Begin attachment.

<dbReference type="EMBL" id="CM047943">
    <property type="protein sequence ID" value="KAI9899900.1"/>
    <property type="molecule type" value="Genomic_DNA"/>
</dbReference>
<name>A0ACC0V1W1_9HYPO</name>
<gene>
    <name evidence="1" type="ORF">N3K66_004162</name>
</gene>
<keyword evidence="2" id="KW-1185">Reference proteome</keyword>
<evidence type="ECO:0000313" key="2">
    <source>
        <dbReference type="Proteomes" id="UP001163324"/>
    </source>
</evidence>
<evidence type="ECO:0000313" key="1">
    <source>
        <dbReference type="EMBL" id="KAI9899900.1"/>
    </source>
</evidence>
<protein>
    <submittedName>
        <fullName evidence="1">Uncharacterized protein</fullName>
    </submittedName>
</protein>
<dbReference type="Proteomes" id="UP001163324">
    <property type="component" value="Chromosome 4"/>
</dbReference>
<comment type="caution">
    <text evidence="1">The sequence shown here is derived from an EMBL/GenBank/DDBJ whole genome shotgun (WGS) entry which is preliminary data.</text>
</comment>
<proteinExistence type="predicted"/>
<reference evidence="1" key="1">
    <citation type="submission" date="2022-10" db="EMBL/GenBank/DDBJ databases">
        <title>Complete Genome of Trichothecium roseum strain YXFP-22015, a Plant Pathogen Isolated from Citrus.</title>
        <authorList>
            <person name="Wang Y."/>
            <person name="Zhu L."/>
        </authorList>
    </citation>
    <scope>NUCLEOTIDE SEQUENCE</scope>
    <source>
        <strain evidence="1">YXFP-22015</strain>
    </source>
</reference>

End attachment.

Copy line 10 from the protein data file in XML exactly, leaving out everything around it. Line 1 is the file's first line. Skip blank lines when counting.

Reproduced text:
<evidence type="ECO:0000313" key="2">